Ban on Hand-Held Cell Phone Use for Commercial Motor Vehicle Drivers

The Federal Motor Carrier Safety Administration (FMCSA) banned the use of hand-held mobile phones by drivers of commercial motor vehicles (CMV) in January 2012. The rule prohibits commercial motor vehicle drivers from three basic actions:

  1. A driver is prohibited from holding a cell phone for a telephone call or other voice communications.
  2. A driver is prohibited from dialing a cell phone, answering a cell phone or ending a cell phone call by pressing more than one button (or touching the screen more than once).
  3. A driver is prohibited from reaching for a cell phone. Reaching is defined as any action that the driver cannot complete while the seat belt is buckled and the driver is in the normal driving position.

Another federal rule prohibits commercial motor vehicle drivers from texting while driving. To date, 41 states and the District of Columbia have enacted their own bans on text messaging for all drivers, not just CDL drivers. In addition, 11 states and D.C. prohibit all drivers from using hand-held cell phones while driving. Many of these states classify these infractions as “primary offenses.” This means an officer can cite a driver for using a hand-held cell phone even if no other traffic offense takes place.

Violations of these rules have consequences for both drivers and motor carriers. Commercial motor vehicle drivers will face federal civil penalties of up to $2,750 for a first conviction. Additional penalties for subsequent violations include a 60-day disqualification if a driver is convicted of two violations of the rule, and a minimum 120-day disqualification for any additional convictions. States also will suspend a driver’s commercial driver’s license after two or more serious traffic violations. CSA violations for using a hand-held phone while operating a CMV are one of the highest weighted violations and directly impact a driver’s CSA ranking and the Company’s CSA Unsafe Driving score.

The above rulings were implemented based on FMCSA’s research that shows using a hand-held cell phone while driving can cause a commercial driver to take risks beyond those associated with using a hands-free mobile phone. The ban on hand-held cell phone use is in place so drivers can keep their eyes on the road, their hands on the wheel and their head in the game when operating a CMV. The objective is to increase highway safety by reducing the chance of truck-related crashes, fatalities and injuries associated with distracted driving.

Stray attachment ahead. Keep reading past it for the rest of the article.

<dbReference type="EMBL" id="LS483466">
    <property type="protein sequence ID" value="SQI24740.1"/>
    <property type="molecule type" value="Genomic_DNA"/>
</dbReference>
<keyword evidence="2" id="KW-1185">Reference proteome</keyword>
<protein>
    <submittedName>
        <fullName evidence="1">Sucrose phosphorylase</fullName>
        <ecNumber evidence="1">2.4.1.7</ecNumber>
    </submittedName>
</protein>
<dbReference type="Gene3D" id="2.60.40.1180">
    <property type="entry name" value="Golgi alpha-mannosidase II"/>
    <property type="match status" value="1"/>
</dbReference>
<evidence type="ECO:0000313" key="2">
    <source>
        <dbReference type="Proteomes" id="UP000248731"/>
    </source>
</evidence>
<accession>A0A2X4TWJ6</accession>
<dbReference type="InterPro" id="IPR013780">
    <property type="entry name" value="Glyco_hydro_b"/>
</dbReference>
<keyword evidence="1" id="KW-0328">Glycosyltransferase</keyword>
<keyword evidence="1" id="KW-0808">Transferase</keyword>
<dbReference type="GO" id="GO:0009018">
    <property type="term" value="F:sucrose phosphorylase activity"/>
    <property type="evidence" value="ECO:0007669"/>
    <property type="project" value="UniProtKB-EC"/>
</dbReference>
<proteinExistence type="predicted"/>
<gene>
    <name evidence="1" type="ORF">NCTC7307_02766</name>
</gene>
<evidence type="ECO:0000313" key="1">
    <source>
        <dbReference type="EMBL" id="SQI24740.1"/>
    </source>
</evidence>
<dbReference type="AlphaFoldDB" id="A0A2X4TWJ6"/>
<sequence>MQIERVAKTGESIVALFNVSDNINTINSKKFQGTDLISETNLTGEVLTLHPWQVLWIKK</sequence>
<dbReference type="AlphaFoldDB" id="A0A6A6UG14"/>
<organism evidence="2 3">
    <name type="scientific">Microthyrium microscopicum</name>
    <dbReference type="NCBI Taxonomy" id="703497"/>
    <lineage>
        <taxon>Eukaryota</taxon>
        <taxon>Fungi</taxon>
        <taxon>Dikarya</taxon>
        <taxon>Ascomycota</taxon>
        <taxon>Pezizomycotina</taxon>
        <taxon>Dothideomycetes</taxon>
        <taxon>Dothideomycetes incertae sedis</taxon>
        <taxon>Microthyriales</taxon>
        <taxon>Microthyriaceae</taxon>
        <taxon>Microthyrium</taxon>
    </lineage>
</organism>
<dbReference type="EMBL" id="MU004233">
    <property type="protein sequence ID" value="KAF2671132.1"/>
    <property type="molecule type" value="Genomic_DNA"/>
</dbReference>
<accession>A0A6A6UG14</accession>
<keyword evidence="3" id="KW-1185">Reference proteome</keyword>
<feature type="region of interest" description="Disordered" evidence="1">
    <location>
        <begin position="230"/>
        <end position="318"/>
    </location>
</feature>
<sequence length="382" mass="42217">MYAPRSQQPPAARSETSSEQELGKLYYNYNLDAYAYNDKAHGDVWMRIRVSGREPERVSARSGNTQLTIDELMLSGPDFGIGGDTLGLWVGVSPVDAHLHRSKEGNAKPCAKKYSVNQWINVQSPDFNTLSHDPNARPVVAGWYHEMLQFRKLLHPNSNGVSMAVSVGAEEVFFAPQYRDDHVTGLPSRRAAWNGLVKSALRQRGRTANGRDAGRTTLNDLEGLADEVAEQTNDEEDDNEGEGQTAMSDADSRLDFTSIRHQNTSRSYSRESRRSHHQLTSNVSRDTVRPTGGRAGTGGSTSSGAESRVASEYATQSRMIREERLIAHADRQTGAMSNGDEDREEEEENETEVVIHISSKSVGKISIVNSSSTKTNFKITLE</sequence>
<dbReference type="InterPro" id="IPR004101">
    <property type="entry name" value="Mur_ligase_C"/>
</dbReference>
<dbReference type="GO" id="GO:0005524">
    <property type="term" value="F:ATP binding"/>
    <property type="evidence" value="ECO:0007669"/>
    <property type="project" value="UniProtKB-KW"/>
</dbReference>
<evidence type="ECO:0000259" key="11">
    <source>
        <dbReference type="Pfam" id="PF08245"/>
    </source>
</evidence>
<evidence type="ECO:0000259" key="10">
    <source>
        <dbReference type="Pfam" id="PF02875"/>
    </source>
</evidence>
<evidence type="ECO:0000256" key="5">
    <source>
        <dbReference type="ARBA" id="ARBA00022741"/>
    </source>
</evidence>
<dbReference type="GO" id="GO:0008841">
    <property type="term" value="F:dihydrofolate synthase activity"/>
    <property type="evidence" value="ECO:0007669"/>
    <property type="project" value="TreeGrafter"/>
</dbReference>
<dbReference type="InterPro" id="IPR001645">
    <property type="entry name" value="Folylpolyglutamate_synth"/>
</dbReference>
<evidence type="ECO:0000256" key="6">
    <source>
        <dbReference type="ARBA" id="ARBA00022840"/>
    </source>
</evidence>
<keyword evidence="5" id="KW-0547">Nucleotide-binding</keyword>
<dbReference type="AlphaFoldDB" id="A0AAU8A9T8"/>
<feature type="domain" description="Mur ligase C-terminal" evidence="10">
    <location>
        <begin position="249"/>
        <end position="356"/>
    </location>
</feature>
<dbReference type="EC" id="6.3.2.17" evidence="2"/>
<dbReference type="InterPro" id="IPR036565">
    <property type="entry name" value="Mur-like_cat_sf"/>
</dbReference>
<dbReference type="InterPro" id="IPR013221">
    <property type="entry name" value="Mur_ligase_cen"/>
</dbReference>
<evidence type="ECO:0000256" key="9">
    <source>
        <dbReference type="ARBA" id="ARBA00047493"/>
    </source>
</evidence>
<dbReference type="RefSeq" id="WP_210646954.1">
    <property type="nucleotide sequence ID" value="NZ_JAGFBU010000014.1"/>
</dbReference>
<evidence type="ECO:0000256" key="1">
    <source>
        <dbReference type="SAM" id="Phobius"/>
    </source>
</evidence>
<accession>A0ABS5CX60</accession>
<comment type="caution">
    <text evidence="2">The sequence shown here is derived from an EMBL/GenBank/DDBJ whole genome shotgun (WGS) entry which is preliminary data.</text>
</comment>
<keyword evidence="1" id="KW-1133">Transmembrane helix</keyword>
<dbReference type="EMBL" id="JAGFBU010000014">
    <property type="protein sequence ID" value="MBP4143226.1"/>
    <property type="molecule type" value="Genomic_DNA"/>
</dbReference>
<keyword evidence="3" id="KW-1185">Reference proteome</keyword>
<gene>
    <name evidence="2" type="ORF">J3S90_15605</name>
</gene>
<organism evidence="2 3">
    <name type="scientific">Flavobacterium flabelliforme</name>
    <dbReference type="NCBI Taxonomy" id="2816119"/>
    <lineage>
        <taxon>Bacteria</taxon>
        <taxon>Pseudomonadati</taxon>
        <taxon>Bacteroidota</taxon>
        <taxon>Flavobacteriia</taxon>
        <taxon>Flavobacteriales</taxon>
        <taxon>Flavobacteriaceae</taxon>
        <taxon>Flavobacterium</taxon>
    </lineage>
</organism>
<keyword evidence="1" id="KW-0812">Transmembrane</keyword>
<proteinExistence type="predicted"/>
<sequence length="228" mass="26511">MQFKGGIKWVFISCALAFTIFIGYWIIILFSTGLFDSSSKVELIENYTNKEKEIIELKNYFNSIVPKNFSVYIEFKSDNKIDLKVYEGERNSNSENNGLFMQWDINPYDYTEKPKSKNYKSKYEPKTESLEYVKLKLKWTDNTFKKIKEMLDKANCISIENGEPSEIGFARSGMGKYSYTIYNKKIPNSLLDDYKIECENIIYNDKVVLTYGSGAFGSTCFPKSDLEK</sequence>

Take the pledge

Thousands are injured or die each year because people continue to use their cell phones while driving. Join the National Safety Council this month in urging those you care about to:

  • Stop using cell phones while driving
  • Understand the dangers of the cognitive distraction to the brain
  • Inform people who call you while driving that you’d be happy to continue the conversation once they have reached their destination
  • Tell others about the dangers of cell phone distracted driving No phone call is worth a life. Take the pledge to drive cell free.

For more information, click here.

Taking it Seriously

The use of a cell phone while driving is dangerous. We know the laws and consistently hear the warnings. The message has become as prolific as the warnings against drinking and driving.

In the late 1970’s and early 1980’s drinking and driving began to be recognized and taken more seriously. With that came increased awareness and a call to action from organizations like MADD (Mothers Against Drunk Driving) and SADD (Students Against Drunk Driving) and the public started to get the message. This led to designated drivers, school-sponsored post-prom parties and the drinking age being raised to 21 in most states in the country. Over the last thirty years, the number of drunken driving fatalities has been significantly reduced according to the CDC. While drinking and driving is by no means a thing of the past, the message has made an impact.

Now that cell phones are indispensable accessories in our daily lives, they pose another danger that has gained momentum. Phones with added features such as email, cameras and texting have become more irresistible as we find ourselves stuck behind the wheel on our commutes. Calling home, texting a friend or checking an email while at a stop light isn’t likely to result in a collision, but once the vehicle is in motion, the dynamic quickly changes.

While 60 mph is generally considered on the slow side for interstate driving, a vehicle traveling that speed can cover 88 feet in a single second. That’s nearly a third of a football field. Taking a second to check an email can equal 88 feet of unseen roadway. One second can turn into three or four and then the danger becomes multiplied.

This poses a serious risk for the safety of the motoring public so it is important to keep the message coming. If the vehicle is in motion, the phone should not be in use. It takes real commitment and constant education of the public. It also unfortunately takes time to see improvement. But if history is any indication, it could be well worth it.

Copyright 2017 Werner Enterprises

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